Question by Clam Crunchy: Best scientific evidence for an afterlife?
(1) Materialistic Resurrection: Boltzmann’s Brain.
There is a hypothesis in thermodynamics and cosmology that if we wait for an EXTREMELY long time, a random entropy decrease in a cold, thin gas could produce a human brain. The amount of time for a human brain to appear from a random entropy decrease has been estimated by Andrei Linde to be on the order of 10^10^50 years.
(2) Materialistic Resurrection: Poincare Recurrence Theorem.
The Poincare Recurrence Theorem states that after some finite time, a dynamical system will eventually return arbitrarily close to some state in the past. This essentially means that the history of a dynamical system will repeat itself.
The amount of time it would take for the universe to undergo a Poincare Recurrence (loosely, the time it takes to repeat itself)
has been estimated to be between 10^10^10^10^2.08 and
10^10^10^10^10^1.1 years, which is vastly longer than the time for a entropy decrease to create a Boltzmann’s Brain.
Materialistic Resurrection depends on a certain philosophical problem, though. If we kill someone, and then recreate their body perfectly, down to the individual atom, would that person come back to life, or would another person come into existence?
(3) Near Death Experiences.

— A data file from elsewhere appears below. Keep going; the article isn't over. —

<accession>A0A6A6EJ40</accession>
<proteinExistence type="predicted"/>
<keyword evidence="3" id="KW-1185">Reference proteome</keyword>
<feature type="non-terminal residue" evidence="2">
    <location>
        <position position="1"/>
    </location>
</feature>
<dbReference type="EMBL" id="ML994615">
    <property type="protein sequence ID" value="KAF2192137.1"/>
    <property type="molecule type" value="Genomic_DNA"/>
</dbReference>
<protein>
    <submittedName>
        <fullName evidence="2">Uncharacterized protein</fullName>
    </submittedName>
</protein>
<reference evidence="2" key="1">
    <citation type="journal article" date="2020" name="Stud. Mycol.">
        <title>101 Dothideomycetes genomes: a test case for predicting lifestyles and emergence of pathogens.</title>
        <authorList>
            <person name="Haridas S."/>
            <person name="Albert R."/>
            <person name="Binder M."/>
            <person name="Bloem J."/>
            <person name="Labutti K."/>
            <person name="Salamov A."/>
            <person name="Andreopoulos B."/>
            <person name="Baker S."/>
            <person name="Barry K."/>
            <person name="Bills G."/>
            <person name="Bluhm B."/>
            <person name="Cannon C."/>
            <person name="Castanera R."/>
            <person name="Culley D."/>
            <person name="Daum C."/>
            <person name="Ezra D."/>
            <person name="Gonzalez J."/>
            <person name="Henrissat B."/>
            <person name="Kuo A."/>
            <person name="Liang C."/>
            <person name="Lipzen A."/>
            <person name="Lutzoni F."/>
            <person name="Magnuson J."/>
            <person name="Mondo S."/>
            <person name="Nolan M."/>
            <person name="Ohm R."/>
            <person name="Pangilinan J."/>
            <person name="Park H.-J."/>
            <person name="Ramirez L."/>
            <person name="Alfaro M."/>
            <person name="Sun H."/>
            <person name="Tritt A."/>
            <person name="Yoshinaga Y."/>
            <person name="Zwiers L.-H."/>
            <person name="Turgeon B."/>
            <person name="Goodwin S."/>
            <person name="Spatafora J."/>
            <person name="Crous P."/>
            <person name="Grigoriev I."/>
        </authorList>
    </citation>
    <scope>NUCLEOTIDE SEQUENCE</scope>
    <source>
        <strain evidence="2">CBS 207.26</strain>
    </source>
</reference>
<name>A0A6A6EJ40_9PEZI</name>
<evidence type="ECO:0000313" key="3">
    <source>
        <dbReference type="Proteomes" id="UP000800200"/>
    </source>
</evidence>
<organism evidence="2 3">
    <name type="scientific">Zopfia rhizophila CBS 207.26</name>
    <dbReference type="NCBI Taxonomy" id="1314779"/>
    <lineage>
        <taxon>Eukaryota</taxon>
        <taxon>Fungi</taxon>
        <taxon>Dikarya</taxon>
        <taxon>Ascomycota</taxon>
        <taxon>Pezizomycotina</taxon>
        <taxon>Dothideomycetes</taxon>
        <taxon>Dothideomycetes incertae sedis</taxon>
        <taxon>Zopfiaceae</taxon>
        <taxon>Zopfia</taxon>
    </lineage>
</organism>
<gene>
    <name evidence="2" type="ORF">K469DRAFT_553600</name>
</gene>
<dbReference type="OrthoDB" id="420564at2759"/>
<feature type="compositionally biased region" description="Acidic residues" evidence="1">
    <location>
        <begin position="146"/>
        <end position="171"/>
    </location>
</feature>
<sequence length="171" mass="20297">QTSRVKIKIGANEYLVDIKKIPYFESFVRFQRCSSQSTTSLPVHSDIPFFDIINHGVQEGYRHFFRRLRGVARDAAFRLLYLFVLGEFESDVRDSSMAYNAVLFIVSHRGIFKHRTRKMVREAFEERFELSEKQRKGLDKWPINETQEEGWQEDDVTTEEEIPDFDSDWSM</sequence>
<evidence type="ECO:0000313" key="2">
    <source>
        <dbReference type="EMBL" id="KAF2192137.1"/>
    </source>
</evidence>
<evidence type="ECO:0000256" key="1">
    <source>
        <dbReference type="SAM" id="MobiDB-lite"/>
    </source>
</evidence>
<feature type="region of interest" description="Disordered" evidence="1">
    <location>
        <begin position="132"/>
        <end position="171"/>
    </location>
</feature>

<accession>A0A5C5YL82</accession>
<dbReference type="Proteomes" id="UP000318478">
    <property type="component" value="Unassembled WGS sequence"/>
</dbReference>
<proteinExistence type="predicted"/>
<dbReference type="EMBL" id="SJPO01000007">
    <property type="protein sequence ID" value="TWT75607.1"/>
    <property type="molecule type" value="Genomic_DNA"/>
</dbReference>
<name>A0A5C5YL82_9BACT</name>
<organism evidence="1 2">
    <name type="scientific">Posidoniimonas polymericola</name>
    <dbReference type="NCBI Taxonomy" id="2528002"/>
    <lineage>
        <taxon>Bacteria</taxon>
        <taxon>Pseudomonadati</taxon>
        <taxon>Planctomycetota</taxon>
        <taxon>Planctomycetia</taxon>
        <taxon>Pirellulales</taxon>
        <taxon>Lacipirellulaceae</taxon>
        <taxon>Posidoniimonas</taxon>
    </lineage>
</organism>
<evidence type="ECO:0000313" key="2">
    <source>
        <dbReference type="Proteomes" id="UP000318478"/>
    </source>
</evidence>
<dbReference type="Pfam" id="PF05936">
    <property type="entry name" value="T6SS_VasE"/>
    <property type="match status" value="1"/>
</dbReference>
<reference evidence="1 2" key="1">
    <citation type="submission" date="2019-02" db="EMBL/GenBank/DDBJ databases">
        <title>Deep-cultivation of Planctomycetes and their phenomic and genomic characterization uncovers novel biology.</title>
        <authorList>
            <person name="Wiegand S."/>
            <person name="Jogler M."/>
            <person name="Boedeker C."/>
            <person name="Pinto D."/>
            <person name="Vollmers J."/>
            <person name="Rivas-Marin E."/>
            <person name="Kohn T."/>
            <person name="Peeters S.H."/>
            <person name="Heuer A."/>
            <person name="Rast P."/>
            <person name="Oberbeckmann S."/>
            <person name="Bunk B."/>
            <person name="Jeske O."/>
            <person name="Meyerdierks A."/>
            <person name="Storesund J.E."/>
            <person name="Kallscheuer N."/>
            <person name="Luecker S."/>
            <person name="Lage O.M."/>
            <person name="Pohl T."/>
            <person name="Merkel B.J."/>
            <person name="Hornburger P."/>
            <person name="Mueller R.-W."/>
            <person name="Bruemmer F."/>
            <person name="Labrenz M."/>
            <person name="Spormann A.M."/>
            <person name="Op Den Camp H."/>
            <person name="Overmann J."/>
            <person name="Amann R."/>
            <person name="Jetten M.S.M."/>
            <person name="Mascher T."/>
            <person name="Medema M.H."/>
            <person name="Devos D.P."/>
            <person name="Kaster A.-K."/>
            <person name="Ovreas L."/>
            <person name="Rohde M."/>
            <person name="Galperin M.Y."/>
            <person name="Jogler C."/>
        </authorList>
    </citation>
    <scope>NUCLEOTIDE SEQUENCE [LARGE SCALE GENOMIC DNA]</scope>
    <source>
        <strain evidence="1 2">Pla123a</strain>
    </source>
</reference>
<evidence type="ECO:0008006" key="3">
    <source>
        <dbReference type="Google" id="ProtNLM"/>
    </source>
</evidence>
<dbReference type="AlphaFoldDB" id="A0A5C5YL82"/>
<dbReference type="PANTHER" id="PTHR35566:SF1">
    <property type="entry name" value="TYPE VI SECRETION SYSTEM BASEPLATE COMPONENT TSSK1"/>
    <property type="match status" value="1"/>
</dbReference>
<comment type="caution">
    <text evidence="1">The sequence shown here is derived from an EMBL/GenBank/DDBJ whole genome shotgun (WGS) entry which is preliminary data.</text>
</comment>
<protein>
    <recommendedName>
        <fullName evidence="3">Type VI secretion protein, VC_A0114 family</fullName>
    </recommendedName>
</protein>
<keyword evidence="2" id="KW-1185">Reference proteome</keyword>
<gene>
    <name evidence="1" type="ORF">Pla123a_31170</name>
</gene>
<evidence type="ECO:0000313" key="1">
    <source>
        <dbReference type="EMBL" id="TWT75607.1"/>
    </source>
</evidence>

It is possible that NDEs are a glimpse into an afterlife, and that people who have come close to death really have experienced an afterlife.
There is some, although dubious, experimental support for the notion of consciousness existing outside the body. People have verified details about their operation while having earplugs in, eyes tapes closed, etc.
A possible mechanism for consciousness existing outside the body is the idea of a “consciousness field”. The brain does not generate consciousness, but simply receives the field. As an analogy, one may consider a radio receiving EM waves. The radio doesn’t generate the waves, but receives them, and the content of the waves depends on both the waves themselves and the radio.
One could even imagine that things like mental disorders could be explained in the context of this radio analogy; changes in the content of consciousness depends on how the brain changes in its ability to “receive” consciousness.
The idea of a consciousness field, however, is far from proven, and I can think of no way of testing the theory.
However, NDEs should be treated with skepticism, as it may turn out that even exceptional NDE cases that don’t seem explainable in naturalistic terms may have a mundane explanation.
Information Loss in Black Holes and/or Conscious Beings?, Don N. Page, Heat Kernel Techniques and Quantum Gravity (1995), S. A. Fulling (ed), p. 461. Discourses in Mathematics and its Applications, No. 4, Texas A&M University Department of Mathematics. arΧiv:hep-th/9411193. ISBN 0963072838.
“Sinks in the Landscape, Boltzmann Brains, and the Cosmological Constant Problem”, Andrei Linde, Journal of Cosmology and Astroparticle Physics, 0701 (2007) 022 (at arXiv)
My question is, how strong is the evidence that I have presented, in your opinion, for an afterlife?
Answer by Vaes
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